Modern archaeology is not just excavating, it involves to preserve and to present its discoveries to the public. After the sensational discovery of South Arabian cult and votive objects near Wuqro in the highlands of Tigray in 2007, a joint team of the German Archaeological Institute and the Tigray Culture Agency unearthed a well preserved temple precinct of the Sabaean moon god Almaqah, erected during the 8th – 6th centuries BC. During the course of four years of excavations the site developed into a perfect place to study the early culture of northern Ethiopia and how it was influenced by South Arabian features in the last millennium BC.
Already in 2008, the Tigray Culture Agency protected the temple ruin, being one of Ethiopia’s most ancient monuments, by a provisional shelter. However, how to present this precious piece of cultural inheritance to the public? “We jointly developed an idea to preserve the entire excavation site as an open-air museum” said Pawel Wolf, field director of the project. Two important steps towards this aim have been achieved in the last two years.
After a large complex of side rooms with votive objects, incense burners, pottery and other artifacts bearing witness of the ‘everyday life’ in the last millennium BC has been discovered next to the temple, the provisional shelter became too small and a larger shelter roof was urgently needed. Financial support came from the German Foreign Office and the German Embassy at Addis Abeba. A several thousand Euro project was set up to construct a new shelter roof. According to engineer Fesehatsion Wolday from GIZ Mekelle, who designed the blueprint and supervised its realization, 20 x 25 metres was the maximum possible span to cover an area without disturbing it by internal columns.
The archaeological site became a construction place. The new shelter, constructed by the Mekelle-based company ‘Wolday Building Constructor’ has been finalized this November. Being almost five metres high, it now protects the entire sacral precinct of the Almaqah temple and, in the same time, it permits a free sight to its ruin and cult inventory.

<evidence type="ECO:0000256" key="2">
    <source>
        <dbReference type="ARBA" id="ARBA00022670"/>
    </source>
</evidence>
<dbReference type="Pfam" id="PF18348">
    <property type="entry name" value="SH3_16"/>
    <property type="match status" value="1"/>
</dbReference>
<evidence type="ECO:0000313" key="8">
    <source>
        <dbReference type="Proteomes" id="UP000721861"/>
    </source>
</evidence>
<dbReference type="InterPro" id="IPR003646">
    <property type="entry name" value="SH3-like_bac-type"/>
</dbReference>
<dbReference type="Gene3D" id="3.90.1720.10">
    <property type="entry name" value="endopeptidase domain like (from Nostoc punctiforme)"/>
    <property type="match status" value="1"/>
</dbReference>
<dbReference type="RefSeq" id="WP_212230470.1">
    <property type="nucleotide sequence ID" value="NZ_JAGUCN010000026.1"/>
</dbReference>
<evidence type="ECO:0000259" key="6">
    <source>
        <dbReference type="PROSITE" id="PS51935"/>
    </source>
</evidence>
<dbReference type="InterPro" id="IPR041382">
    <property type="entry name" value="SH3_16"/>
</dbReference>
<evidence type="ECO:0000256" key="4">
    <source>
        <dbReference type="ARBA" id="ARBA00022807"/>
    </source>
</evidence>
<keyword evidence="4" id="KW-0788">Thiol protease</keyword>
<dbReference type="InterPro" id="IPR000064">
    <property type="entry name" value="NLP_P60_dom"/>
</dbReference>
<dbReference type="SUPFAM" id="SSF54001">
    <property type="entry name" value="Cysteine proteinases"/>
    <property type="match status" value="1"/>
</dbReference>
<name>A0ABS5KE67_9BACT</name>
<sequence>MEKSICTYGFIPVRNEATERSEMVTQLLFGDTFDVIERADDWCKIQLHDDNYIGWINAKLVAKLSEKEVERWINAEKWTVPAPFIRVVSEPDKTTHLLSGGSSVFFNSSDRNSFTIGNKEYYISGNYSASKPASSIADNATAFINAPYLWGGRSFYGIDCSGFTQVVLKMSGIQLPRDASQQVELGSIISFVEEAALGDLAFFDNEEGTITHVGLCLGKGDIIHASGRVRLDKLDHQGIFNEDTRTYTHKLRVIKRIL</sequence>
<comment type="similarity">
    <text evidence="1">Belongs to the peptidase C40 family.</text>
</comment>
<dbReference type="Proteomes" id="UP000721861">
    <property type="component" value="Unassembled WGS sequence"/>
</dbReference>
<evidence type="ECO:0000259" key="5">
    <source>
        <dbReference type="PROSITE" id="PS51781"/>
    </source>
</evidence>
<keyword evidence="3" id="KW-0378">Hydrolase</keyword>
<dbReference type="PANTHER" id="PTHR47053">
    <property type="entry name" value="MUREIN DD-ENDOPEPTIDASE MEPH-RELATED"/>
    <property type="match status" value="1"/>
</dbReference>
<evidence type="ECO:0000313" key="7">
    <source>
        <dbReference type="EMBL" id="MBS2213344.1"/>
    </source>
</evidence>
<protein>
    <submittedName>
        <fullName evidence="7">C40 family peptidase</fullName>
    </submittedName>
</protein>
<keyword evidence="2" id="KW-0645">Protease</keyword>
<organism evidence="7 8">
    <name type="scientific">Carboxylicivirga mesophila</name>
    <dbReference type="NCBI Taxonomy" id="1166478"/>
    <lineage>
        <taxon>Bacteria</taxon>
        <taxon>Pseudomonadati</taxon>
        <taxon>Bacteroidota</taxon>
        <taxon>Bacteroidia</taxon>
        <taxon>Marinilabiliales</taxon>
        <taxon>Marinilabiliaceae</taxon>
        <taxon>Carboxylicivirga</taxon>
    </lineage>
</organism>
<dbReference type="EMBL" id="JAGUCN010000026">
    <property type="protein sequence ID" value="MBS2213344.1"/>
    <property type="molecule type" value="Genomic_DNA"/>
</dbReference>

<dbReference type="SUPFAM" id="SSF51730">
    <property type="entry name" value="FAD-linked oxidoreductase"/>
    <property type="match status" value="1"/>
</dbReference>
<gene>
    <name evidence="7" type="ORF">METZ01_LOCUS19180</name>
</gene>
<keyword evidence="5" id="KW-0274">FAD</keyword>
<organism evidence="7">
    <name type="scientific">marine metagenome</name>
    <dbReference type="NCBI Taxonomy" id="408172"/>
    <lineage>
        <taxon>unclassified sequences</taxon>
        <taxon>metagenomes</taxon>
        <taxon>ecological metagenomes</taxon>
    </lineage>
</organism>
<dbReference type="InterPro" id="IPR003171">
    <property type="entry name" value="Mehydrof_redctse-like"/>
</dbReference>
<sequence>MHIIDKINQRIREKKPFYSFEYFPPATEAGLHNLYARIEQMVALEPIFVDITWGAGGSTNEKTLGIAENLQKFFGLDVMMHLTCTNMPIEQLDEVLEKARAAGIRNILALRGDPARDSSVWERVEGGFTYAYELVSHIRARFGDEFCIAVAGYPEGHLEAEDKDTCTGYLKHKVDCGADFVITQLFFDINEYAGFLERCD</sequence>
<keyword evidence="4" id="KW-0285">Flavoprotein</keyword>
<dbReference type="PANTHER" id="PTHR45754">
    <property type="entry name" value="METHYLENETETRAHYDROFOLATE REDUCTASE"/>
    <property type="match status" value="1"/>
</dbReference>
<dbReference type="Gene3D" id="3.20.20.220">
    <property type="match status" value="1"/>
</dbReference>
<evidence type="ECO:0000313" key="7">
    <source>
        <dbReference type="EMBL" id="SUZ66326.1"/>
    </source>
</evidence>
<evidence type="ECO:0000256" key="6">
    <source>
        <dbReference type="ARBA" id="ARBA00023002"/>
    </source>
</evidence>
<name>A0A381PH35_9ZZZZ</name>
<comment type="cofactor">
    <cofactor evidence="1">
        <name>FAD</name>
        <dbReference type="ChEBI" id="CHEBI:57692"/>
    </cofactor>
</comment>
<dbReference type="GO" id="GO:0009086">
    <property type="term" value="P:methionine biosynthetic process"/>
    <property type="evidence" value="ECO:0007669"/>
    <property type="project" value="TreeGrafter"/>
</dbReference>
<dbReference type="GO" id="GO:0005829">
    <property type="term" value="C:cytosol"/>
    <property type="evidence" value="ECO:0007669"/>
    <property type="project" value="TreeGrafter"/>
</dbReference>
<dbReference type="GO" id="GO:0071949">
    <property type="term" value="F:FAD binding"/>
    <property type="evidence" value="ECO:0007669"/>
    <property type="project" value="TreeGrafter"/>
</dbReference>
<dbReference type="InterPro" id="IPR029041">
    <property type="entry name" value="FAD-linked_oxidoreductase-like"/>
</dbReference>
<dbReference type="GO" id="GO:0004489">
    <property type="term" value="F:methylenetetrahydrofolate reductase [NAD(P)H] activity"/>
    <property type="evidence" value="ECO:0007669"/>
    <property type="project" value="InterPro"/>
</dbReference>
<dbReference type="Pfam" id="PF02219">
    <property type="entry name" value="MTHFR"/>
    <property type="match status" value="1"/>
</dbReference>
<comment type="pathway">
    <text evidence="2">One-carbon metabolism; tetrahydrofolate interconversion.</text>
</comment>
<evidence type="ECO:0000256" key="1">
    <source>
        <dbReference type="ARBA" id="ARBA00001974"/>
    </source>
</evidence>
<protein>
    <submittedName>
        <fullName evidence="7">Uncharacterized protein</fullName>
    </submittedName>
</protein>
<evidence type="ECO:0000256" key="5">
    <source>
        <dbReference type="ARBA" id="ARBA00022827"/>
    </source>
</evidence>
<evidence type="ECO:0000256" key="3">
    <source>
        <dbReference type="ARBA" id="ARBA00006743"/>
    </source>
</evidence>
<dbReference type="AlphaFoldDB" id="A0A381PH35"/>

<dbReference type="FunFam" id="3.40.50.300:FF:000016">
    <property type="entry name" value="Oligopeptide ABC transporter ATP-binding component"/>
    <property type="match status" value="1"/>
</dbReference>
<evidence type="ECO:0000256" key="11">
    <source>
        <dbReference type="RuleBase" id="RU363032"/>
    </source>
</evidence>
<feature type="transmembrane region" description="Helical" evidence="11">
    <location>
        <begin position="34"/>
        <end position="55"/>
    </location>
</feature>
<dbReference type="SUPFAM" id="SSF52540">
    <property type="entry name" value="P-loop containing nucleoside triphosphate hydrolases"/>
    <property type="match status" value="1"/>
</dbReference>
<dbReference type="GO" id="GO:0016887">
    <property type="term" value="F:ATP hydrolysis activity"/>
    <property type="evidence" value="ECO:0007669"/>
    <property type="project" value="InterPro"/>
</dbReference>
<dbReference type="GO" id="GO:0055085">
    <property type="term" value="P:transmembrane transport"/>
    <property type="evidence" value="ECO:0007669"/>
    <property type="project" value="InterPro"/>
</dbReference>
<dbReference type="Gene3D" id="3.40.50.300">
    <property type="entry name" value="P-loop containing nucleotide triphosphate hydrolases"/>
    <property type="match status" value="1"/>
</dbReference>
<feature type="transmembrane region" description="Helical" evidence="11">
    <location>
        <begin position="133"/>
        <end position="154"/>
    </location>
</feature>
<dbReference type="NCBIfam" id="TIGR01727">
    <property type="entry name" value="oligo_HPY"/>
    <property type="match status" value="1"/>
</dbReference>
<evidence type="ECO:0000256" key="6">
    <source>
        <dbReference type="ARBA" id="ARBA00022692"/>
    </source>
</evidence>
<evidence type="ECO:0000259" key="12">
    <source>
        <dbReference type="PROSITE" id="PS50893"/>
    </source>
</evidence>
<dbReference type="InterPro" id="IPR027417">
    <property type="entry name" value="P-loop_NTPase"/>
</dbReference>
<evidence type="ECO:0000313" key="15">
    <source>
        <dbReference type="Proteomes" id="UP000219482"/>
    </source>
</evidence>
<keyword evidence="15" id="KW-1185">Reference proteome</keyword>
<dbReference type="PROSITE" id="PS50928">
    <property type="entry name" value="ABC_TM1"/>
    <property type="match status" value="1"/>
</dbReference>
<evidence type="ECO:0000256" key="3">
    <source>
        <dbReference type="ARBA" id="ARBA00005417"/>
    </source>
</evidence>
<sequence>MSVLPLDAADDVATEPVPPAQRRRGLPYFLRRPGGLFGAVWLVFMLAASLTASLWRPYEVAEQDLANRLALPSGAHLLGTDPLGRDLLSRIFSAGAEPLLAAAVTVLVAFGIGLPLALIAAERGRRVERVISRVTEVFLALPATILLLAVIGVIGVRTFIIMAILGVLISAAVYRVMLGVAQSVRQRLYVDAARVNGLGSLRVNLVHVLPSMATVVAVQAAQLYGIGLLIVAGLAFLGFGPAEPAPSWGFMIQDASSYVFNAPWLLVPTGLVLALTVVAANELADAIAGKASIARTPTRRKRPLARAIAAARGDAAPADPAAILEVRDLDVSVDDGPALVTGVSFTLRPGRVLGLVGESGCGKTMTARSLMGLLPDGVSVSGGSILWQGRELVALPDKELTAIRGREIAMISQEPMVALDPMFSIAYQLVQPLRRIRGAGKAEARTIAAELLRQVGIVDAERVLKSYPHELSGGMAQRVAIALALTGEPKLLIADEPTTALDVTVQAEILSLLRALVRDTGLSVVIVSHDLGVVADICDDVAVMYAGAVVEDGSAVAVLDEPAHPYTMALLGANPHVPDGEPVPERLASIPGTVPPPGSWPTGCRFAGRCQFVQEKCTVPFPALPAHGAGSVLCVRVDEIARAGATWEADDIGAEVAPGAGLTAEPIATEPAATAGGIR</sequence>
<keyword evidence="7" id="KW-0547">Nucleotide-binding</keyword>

However, how to protect this cult inventory? For example the shrine’s altar, being one of the best and most completely preserved of its kind on both sides of the Red Sea - perfectly carved in local limestone by South Arabian stone masons 3000 years ago. Its votive inscription contains the first known written evidence of Yeha, the ‘capital’ of the kingdom of that period. It is obvious that such unique finds cannot remain in their original place, but an open-air museum without these artifacts…? Kebede Amare and Ricardo Eichmann, the directors of the joint archaeological project, decided for replacing all the cult objects by replicas.
Again funded by the German Foreign Office and the German Embassy, this plan was made real in 2011-2012 by the German conservation institute ‘Restaurierung am Oberbaum’. Jan Hamann, its director, and his assistant prepared special Silicon-gypsum casts: a combination of 2.5 tons of traditional casting technology with modern chemistry. The copies have been finally made out of a cement-lime-gravel mixture, combined with natural pigments – resulting in replicas as perfect as the originals.
These works constitute two important steps on the way to an open-air museum. While the excavation of the main shrine of Almaqah is almost ready, future excavations shall unearth the entire sacral precinct. By entering the temple and its surrounding rooms and guided by information boards, visitors shall understand the temple, its function as well as the cultural significance of its features.
The joint archaeological project is part of a co-operation between the Orient Department of the German Institute of Archaeology, directed by Ricardo Eichmann, and the Tigray Culture Agency, directed by Kebede Amare.
For further information please contact Prof. Dr. Ricardo Eichmann (email@example.com) or Dr. Pawel Wolf (firstname.lastname@example.org) at the German Institute of Archaeology.